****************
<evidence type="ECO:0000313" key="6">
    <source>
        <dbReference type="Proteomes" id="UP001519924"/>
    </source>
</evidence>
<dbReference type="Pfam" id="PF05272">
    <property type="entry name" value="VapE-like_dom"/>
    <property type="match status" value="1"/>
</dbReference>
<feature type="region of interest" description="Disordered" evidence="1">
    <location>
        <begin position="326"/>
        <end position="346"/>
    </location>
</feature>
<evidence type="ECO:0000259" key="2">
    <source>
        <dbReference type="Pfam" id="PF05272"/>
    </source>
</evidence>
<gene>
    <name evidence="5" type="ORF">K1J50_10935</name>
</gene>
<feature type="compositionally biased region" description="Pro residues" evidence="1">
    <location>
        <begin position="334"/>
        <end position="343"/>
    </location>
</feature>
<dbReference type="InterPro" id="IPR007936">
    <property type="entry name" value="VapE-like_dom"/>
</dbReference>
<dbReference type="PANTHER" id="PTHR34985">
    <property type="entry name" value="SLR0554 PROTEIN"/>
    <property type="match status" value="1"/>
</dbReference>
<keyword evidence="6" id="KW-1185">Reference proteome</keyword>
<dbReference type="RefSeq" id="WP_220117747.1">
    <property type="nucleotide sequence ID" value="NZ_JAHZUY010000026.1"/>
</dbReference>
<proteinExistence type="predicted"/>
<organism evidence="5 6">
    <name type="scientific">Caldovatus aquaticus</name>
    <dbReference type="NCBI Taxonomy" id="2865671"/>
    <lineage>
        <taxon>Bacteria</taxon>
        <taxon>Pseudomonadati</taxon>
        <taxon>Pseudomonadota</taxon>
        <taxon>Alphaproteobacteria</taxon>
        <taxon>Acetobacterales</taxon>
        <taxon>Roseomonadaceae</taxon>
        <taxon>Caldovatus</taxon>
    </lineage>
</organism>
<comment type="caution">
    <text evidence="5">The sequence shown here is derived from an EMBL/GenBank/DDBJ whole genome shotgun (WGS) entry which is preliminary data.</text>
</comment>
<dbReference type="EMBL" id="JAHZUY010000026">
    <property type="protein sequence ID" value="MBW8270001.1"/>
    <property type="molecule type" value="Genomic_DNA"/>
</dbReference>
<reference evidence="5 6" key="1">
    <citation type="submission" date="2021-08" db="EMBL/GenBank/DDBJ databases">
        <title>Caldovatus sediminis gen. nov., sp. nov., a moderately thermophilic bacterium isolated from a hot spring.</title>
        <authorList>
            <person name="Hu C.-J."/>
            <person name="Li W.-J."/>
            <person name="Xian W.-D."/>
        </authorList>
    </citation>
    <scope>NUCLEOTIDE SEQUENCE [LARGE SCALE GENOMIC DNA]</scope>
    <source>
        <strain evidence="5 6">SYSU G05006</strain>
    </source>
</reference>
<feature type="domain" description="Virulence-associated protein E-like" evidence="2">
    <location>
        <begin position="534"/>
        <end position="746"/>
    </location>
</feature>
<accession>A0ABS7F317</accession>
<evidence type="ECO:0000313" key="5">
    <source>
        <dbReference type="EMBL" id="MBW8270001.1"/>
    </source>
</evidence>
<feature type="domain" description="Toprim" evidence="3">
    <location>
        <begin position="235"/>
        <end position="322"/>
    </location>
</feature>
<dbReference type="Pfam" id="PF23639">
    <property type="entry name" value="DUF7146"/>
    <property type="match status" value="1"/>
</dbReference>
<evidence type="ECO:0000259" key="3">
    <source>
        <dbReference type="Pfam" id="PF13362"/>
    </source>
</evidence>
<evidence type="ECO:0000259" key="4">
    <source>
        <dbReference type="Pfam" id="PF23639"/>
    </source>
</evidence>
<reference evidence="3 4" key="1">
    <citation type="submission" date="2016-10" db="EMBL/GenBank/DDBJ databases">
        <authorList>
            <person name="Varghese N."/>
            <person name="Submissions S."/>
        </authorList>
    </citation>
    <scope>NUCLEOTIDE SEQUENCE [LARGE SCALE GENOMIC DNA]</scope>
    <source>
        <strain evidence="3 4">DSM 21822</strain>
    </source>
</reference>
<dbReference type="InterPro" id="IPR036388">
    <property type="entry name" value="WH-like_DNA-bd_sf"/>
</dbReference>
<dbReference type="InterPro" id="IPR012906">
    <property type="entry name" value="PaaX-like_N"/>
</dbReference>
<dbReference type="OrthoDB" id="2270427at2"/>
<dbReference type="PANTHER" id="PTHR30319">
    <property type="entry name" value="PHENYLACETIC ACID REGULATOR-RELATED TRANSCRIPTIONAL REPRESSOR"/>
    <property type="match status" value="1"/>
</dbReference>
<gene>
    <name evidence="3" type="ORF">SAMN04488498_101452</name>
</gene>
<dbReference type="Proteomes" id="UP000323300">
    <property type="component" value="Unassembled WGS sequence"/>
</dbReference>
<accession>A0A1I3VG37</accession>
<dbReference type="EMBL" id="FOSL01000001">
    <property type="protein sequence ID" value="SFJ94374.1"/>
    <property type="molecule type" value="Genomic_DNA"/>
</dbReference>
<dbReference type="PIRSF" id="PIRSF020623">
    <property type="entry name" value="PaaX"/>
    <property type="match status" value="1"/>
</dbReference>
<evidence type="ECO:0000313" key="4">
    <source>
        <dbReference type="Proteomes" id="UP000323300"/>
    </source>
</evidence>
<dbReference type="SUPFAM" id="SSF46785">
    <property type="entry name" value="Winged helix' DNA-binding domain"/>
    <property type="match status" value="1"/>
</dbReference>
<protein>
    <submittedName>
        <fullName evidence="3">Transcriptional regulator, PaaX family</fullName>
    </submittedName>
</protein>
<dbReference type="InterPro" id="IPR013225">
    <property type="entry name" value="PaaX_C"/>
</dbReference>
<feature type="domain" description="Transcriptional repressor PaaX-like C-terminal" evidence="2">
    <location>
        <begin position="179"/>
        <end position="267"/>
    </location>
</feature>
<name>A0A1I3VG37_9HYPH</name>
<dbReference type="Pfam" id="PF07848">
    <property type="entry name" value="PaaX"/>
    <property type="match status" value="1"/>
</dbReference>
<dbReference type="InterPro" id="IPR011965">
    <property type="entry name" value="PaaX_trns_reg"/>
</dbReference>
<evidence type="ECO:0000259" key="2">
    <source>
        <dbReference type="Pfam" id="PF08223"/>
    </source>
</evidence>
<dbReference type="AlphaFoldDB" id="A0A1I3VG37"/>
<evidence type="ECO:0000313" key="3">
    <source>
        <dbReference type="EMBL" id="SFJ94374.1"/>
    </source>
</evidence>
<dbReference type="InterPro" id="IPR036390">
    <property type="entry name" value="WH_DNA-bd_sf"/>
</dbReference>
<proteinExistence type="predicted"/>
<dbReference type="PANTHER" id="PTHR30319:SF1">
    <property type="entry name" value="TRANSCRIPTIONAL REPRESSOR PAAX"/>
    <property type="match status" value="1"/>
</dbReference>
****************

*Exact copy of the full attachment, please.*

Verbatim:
<evidence type="ECO:0000313" key="6">
    <source>
        <dbReference type="Proteomes" id="UP001519924"/>
    </source>
</evidence>
<dbReference type="Pfam" id="PF05272">
    <property type="entry name" value="VapE-like_dom"/>
    <property type="match status" value="1"/>
</dbReference>
<feature type="region of interest" description="Disordered" evidence="1">
    <location>
        <begin position="326"/>
        <end position="346"/>
    </location>
</feature>
<evidence type="ECO:0000259" key="2">
    <source>
        <dbReference type="Pfam" id="PF05272"/>
    </source>
</evidence>
<gene>
    <name evidence="5" type="ORF">K1J50_10935</name>
</gene>
<feature type="compositionally biased region" description="Pro residues" evidence="1">
    <location>
        <begin position="334"/>
        <end position="343"/>
    </location>
</feature>
<dbReference type="InterPro" id="IPR007936">
    <property type="entry name" value="VapE-like_dom"/>
</dbReference>
<dbReference type="PANTHER" id="PTHR34985">
    <property type="entry name" value="SLR0554 PROTEIN"/>
    <property type="match status" value="1"/>
</dbReference>
<keyword evidence="6" id="KW-1185">Reference proteome</keyword>
<dbReference type="RefSeq" id="WP_220117747.1">
    <property type="nucleotide sequence ID" value="NZ_JAHZUY010000026.1"/>
</dbReference>
<proteinExistence type="predicted"/>
<organism evidence="5 6">
    <name type="scientific">Caldovatus aquaticus</name>
    <dbReference type="NCBI Taxonomy" id="2865671"/>
    <lineage>
        <taxon>Bacteria</taxon>
        <taxon>Pseudomonadati</taxon>
        <taxon>Pseudomonadota</taxon>
        <taxon>Alphaproteobacteria</taxon>
        <taxon>Acetobacterales</taxon>
        <taxon>Roseomonadaceae</taxon>
        <taxon>Caldovatus</taxon>
    </lineage>
</organism>
<comment type="caution">
    <text evidence="5">The sequence shown here is derived from an EMBL/GenBank/DDBJ whole genome shotgun (WGS) entry which is preliminary data.</text>
</comment>
<dbReference type="EMBL" id="JAHZUY010000026">
    <property type="protein sequence ID" value="MBW8270001.1"/>
    <property type="molecule type" value="Genomic_DNA"/>
</dbReference>
<reference evidence="5 6" key="1">
    <citation type="submission" date="2021-08" db="EMBL/GenBank/DDBJ databases">
        <title>Caldovatus sediminis gen. nov., sp. nov., a moderately thermophilic bacterium isolated from a hot spring.</title>
        <authorList>
            <person name="Hu C.-J."/>
            <person name="Li W.-J."/>
            <person name="Xian W.-D."/>
        </authorList>
    </citation>
    <scope>NUCLEOTIDE SEQUENCE [LARGE SCALE GENOMIC DNA]</scope>
    <source>
        <strain evidence="5 6">SYSU G05006</strain>
    </source>
</reference>
<feature type="domain" description="Virulence-associated protein E-like" evidence="2">
    <location>
        <begin position="534"/>
        <end position="746"/>
    </location>
</feature>
<accession>A0ABS7F317</accession>
<evidence type="ECO:0000313" key="5">
    <source>
        <dbReference type="EMBL" id="MBW8270001.1"/>
    </source>
</evidence>
<feature type="domain" description="Toprim" evidence="3">
    <location>
        <begin position="235"/>
        <end position="322"/>
    </location>
</feature>
<dbReference type="Pfam" id="PF23639">
    <property type="entry name" value="DUF7146"/>
    <property type="match status" value="1"/>
</dbReference>
<evidence type="ECO:0000259" key="3">
    <source>
        <dbReference type="Pfam" id="PF13362"/>
    </source>
</evidence>
<evidence type="ECO:0000259" key="4">
    <source>
        <dbReference type="Pfam" id="PF23639"/>
    </source>
</evidence>
<reference evidence="3 4" key="1">
    <citation type="submission" date="2016-10" db="EMBL/GenBank/DDBJ databases">
        <authorList>
            <person name="Varghese N."/>
            <person name="Submissions S."/>
        </authorList>
    </citation>
    <scope>NUCLEOTIDE SEQUENCE [LARGE SCALE GENOMIC DNA]</scope>
    <source>
        <strain evidence="3 4">DSM 21822</strain>
    </source>
</reference>
<dbReference type="InterPro" id="IPR036388">
    <property type="entry name" value="WH-like_DNA-bd_sf"/>
</dbReference>
<dbReference type="InterPro" id="IPR012906">
    <property type="entry name" value="PaaX-like_N"/>
</dbReference>
<dbReference type="OrthoDB" id="2270427at2"/>
<dbReference type="PANTHER" id="PTHR30319">
    <property type="entry name" value="PHENYLACETIC ACID REGULATOR-RELATED TRANSCRIPTIONAL REPRESSOR"/>
    <property type="match status" value="1"/>
</dbReference>
<gene>
    <name evidence="3" type="ORF">SAMN04488498_101452</name>
</gene>
<dbReference type="Proteomes" id="UP000323300">
    <property type="component" value="Unassembled WGS sequence"/>
</dbReference>
<accession>A0A1I3VG37</accession>
<dbReference type="EMBL" id="FOSL01000001">
    <property type="protein sequence ID" value="SFJ94374.1"/>
    <property type="molecule type" value="Genomic_DNA"/>
</dbReference>
<dbReference type="PIRSF" id="PIRSF020623">
    <property type="entry name" value="PaaX"/>
    <property type="match status" value="1"/>
</dbReference>
<evidence type="ECO:0000313" key="4">
    <source>
        <dbReference type="Proteomes" id="UP000323300"/>
    </source>
</evidence>
<dbReference type="SUPFAM" id="SSF46785">
    <property type="entry name" value="Winged helix' DNA-binding domain"/>
    <property type="match status" value="1"/>
</dbReference>
<protein>
    <submittedName>
        <fullName evidence="3">Transcriptional regulator, PaaX family</fullName>
    </submittedName>
</protein>
<dbReference type="InterPro" id="IPR013225">
    <property type="entry name" value="PaaX_C"/>
</dbReference>
<feature type="domain" description="Transcriptional repressor PaaX-like C-terminal" evidence="2">
    <location>
        <begin position="179"/>
        <end position="267"/>
    </location>
</feature>
<name>A0A1I3VG37_9HYPH</name>
<dbReference type="Pfam" id="PF07848">
    <property type="entry name" value="PaaX"/>
    <property type="match status" value="1"/>
</dbReference>
<dbReference type="InterPro" id="IPR011965">
    <property type="entry name" value="PaaX_trns_reg"/>
</dbReference>
<evidence type="ECO:0000259" key="2">
    <source>
        <dbReference type="Pfam" id="PF08223"/>
    </source>
</evidence>
<dbReference type="AlphaFoldDB" id="A0A1I3VG37"/>
<evidence type="ECO:0000313" key="3">
    <source>
        <dbReference type="EMBL" id="SFJ94374.1"/>
    </source>
</evidence>
<dbReference type="InterPro" id="IPR036390">
    <property type="entry name" value="WH_DNA-bd_sf"/>
</dbReference>
<proteinExistence type="predicted"/>
<dbReference type="PANTHER" id="PTHR30319:SF1">
    <property type="entry name" value="TRANSCRIPTIONAL REPRESSOR PAAX"/>
    <property type="match status" value="1"/>
</dbReference>